Wednesday, armed with a helmet and her own scooter, I let Munchkin scoot home from the Farmer's Market. While Monkey and his friend sped along the boardwalk, Munchkin struggled to keep up. She could move quickly but only for short bursts. Enjoying her freedom from the stroller, she also stopped to look at plants, rocks and dogs, lagging behind her big brother. Occasionally I'd surreptitiously move her scooter forward, but more often I'd wait for her to get back on her scooter and pull her down the walkway. Sometimes she'd protest and say, "I do!" Other times, she'd barely notice my hand on the handle as she scooted along. Towards the end of the mile-long walk, she started to ask me for help and happily plop herself on the scooter as I towed her home.
As I pushed and pulled her along, I realized that this journey home was symbolic of parenting. When kids are little, they want to do things they can't quite complete alone. Brush their teeth correctly. Put the right shoe on the right foot. They want to do it alone (No! I do!) but need a push to make it home. We show them the road, we guide them across the streets, we warn them of huge bumps and kiss their knees if they fall. Munchkin, so new at scooting, still needed a hand both to move forward and to stop. Monkey, however, was zooming along, already practiced in dodging big holes and maneuvering over bumps. Yet, he knew to wait for me to cross streets and count on me to soothe him after big falls.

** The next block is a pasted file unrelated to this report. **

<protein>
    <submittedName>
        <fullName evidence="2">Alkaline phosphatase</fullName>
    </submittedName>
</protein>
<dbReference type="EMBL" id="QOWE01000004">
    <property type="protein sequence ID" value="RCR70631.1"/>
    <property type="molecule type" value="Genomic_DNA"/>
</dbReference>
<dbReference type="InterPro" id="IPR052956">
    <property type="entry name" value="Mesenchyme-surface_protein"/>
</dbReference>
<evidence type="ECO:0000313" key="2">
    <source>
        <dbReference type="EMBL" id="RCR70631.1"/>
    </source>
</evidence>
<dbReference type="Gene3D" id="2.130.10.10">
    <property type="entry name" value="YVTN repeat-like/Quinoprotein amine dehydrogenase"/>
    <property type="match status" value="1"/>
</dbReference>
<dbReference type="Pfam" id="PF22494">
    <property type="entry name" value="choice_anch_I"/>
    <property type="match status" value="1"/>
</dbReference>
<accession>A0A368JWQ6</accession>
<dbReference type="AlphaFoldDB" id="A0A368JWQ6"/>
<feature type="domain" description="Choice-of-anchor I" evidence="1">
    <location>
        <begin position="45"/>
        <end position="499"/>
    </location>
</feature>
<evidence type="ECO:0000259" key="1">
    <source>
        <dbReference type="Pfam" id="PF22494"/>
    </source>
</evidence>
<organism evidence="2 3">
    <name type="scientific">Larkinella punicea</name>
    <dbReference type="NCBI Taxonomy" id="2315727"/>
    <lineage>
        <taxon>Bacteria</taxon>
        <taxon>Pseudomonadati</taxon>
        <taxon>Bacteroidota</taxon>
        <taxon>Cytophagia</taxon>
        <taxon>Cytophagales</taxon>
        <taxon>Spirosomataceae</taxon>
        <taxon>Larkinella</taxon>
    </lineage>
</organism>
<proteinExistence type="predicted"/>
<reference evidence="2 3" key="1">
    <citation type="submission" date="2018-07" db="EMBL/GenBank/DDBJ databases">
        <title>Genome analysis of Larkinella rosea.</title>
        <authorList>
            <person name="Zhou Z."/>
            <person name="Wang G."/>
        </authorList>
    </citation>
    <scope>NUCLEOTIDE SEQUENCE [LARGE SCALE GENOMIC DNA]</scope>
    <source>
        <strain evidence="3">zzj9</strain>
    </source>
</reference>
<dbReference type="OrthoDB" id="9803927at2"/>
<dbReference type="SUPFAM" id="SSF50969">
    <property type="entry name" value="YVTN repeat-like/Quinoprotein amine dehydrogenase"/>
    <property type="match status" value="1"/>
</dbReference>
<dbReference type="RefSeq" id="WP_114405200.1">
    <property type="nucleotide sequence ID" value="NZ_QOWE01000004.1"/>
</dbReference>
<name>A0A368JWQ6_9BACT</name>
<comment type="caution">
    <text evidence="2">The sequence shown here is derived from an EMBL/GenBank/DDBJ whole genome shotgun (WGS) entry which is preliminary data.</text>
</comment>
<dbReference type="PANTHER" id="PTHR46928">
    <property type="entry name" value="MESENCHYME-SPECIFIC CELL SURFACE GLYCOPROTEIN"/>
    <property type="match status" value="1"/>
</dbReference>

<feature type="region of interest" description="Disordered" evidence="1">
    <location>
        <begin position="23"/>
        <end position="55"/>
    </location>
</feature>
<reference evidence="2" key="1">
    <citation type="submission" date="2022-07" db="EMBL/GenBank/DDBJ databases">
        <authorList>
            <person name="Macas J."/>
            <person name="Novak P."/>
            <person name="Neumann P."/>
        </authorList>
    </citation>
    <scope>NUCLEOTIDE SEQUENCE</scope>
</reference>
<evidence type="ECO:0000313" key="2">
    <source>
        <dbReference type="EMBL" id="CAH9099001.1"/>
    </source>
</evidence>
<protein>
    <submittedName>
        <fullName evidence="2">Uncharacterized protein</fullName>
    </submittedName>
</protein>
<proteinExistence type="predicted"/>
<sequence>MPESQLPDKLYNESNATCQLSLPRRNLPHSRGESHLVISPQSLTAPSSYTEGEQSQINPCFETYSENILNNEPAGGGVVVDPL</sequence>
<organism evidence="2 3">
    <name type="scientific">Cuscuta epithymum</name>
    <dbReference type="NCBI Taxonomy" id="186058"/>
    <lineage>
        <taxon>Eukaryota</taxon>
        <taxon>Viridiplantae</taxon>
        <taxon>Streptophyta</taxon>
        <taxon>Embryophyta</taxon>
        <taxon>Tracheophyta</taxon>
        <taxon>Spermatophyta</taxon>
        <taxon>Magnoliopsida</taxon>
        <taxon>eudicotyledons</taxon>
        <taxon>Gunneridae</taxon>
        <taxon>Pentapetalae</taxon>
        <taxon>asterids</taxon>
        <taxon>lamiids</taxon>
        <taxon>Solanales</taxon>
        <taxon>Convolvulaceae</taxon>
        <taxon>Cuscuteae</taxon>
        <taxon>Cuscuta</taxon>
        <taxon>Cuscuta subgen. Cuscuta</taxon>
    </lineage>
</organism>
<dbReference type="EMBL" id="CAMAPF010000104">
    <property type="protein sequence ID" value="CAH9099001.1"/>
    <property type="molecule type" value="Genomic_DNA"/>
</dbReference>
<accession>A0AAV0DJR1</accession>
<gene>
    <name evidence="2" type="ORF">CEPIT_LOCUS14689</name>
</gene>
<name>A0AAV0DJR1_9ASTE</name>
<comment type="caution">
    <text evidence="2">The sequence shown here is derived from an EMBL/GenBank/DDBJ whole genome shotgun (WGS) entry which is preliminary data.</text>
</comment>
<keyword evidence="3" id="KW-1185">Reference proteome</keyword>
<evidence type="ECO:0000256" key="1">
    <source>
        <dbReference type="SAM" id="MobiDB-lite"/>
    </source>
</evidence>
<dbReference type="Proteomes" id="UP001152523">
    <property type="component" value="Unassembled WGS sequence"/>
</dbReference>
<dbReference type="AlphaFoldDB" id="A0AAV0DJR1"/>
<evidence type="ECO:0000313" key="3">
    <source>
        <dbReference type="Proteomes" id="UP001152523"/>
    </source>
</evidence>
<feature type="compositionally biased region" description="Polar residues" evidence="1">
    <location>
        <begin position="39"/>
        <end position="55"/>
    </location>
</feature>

We do our best to not only protect our kids, but to give them new adventures, teach them to push themselves, build confidence, take leaps of faith in their abilities. Parenting isn't just about watching our kids grow up, it's challenging them so that they experience new things and learn new idea so that they can grow up. It's about watching them fail before they succeed and always being there to lend a hand to help them reach their goal.